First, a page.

William S. Yellow Robe, Jr.

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Another influential and prolific playwright is William S. Yellow Robe, Jr. , an Assiniboine Sioux from the Fort Peck reservation in Montana. He has been associated with the Sante Fe Institute of American Indian Arts (IAIA), where he taught playwriting for three years beginning in 1993. The IAIA had been running a training program in indigenous theater for several years at the time Yellow Robe joined the faculty. Like Geiogamah, Yellow Robe employs a social realism in his plays that is tempered with the moderating influence of memory and tradition.

Yellow Robe’s The Independence of Eddie Rose (pr. 1991) depicts a few days in the life of a dysfunctional Native American family. Eddie, sixteen, is torn between a desire to flee the reservation and a need to protect his younger sister from the threat of sexual abuse from his mother’s current boyfriend. Help and guidance are provided by his aunt Thelma, who retains the healing ways of the community. Eddie, only a teenager himself, forces his mother to sign papers documenting her boyfriend’s sexual abuse and signing over custody of his sister to his aunt before he leaves home. Eddie’s vitality and instinctive turning to healing ways mark a turning away from an attitude of helpless victimization.

Yellow Robe has been an articulate spokesperson for Native American theater. Interviewed for the special “Ethnic Theater” issue of Melus by Roberta Uno, an Asian American playwright and then artistic director of New WORLD Theater, the Montana writer spoke out on differing expectations of mainstream and minority playwrights. Although mainstream writers are seen as possessing individual voices, minority authors are seen as spokespersons for their people, he asserted. Commenting on his own choice to work on the East Coast rather than the West Coast, Yellow Robe pointed out that, for many Westerners, the idea of paying money to see Indians perform onstage is totally alien.

In his one-act play Sneaky (pr. 1987), Yellow Robe constructs a rebellion against the meaninglessness of modernity. The three Rose brothers, all in their thirties, steal their mother’s body from a funeral parlor in order to give her a traditional funeral and send her back to her people properly. A good deal of comedy ensues as Frank, the oldest and the mastermind of the plan, tries to convince the others while supervising Kermit, the youngest, who is in an alcoholic haze. The act pulls the three brothers together; in the final scene, their mother’s body is placed in a tree and, searching for an Indian way to pray, they create an “Our Father” prayer that deconstructs modernity.

Other Modern Playwrights

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Like every form of minority drama, Native American drama has to fight against indifference and lack of knowledge on the part of some mainstream audiences. The playwright must be aware that he or she is also writing for audiences who may not be aware that Indians still exist. This creates a double burden of the need to educate as well as to create vibrant drama, a heavy load for any playwright to incorporate into a single play.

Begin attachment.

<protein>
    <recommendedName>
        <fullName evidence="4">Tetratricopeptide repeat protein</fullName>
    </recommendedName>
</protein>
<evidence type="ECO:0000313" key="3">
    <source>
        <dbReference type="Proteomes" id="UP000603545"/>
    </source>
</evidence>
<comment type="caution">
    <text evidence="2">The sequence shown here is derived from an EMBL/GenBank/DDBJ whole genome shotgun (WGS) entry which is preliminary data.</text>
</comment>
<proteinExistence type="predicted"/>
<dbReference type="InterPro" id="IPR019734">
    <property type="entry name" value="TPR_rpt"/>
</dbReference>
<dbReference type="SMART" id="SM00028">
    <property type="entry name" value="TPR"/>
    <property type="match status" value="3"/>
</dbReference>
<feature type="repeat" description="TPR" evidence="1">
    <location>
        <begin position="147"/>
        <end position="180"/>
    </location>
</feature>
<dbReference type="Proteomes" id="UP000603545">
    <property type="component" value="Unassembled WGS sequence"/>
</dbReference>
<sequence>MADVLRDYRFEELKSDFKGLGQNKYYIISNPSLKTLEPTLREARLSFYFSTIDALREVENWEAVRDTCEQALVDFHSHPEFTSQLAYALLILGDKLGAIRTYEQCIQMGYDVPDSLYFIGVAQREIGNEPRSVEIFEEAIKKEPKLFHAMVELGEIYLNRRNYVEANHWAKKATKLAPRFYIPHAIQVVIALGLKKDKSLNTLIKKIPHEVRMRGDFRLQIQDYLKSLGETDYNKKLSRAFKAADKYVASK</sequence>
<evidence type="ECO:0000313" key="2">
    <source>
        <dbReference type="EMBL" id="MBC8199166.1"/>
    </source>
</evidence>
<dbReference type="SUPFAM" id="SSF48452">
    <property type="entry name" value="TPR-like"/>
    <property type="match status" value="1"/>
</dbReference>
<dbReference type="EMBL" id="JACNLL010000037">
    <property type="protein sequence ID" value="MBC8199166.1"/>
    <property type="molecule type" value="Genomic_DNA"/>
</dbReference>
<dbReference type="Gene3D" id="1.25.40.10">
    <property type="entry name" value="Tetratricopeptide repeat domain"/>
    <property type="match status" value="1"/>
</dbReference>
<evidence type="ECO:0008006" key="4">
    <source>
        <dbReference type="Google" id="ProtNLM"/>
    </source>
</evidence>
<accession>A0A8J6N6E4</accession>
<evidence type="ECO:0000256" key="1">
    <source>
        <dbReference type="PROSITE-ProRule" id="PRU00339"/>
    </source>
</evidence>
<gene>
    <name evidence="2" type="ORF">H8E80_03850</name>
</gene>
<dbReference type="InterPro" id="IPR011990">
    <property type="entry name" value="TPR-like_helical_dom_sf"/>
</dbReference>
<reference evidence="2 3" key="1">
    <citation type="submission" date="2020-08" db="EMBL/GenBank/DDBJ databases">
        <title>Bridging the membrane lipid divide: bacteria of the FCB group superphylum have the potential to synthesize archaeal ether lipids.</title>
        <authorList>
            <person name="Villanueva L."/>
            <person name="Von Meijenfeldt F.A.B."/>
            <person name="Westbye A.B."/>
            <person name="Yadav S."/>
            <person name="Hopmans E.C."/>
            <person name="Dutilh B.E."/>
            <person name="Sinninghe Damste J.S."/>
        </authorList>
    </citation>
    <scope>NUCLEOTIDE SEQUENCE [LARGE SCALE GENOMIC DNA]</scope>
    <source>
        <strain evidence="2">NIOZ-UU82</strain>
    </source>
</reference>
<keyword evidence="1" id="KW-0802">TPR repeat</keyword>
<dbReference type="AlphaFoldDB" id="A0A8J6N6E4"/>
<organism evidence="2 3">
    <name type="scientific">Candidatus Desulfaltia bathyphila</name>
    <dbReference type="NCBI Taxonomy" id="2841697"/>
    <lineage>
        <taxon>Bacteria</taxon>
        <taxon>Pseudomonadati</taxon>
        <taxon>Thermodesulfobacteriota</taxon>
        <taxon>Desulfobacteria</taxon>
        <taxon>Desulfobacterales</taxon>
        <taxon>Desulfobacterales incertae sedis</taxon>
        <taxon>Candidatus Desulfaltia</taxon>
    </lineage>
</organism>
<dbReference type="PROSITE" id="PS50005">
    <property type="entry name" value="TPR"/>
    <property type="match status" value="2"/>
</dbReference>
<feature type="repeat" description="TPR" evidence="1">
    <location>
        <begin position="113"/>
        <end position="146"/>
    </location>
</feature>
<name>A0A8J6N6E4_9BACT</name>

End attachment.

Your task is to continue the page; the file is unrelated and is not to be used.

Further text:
Roxy Gordon and Leanne Howe, both Choctaws, demonstrated in their Indian Radio Days (pr. 1993) just how light that burden could appear to be. The play is structured as a radio show, with the narrator interviewing a flotsam of characters involved in key historical events, pseudo-events, or the fabrication of the many stereotypes surrounding American indigenous citizens. The pace of the play is light and fast, and the tone is bracingly ironic, building as the stranger-than-fiction events of Native American history race by. Performances of the play gain spontaneity as bingo cards are distributed to the audience, who play periodically and listen to the “Rez” (reservation) gossip of a Bingo Lady.

Other representative playwrights include the three Miguel sisters, founders in 1975 of Spiderwoman Theater, whose drama has done much to reincarnate the figures and themes of traditional native legends, and Diane Glancey, whose The Woman Who Was a Red Deer Dressed for the Deer Dance (pr. 1995) explores the theme of intergenerational conflict and the transmission of traditional values. As more anthologies of contemporary Native American drama are published, the astounding variety and creativity of the contemporary scene become more apparent.

Reconstructing a Lost Drama

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If history is examined beyond the removal and displacement of native peoples, the outlines of a living culture in which dance and drama were an integral part of a way of life can be glimpsed. Hints of what this drama was like can be found in the records of anthropology and in a few extraordinary documents such as Black Elk Speaks: Being the Life Story of a Holy Man of the Oglala Sioux, an account of the Oglala Sioux Horse Dance performed in the 1870’s by the nonnative poet John G. Neihardt that was first published in 1932. The story of this performance was told to Neihardt by Black Elk, the young visionary who transformed a private vision-dream into a healing performance for his nation.

Neihardt’s book contains an account of both the vision that Black Elk had as a nine-year-old boy and an account of the performance event that was informed by this vision, an event that took place when the visionary was seventeen years old. Neihardt’s rendering of Black Elk’s account offers students of Native American drama a rare opportunity to study the connection between private vision and community performance. It also poses a challenge to the typical European understanding of what drama is: The portrait of a hero or heroine struggling against society and its conventions is a product of nineteenth and twentieth century forces of modernity, forces that have increasingly focused on the individual and have seemingly exiled the spirit world from creative performance.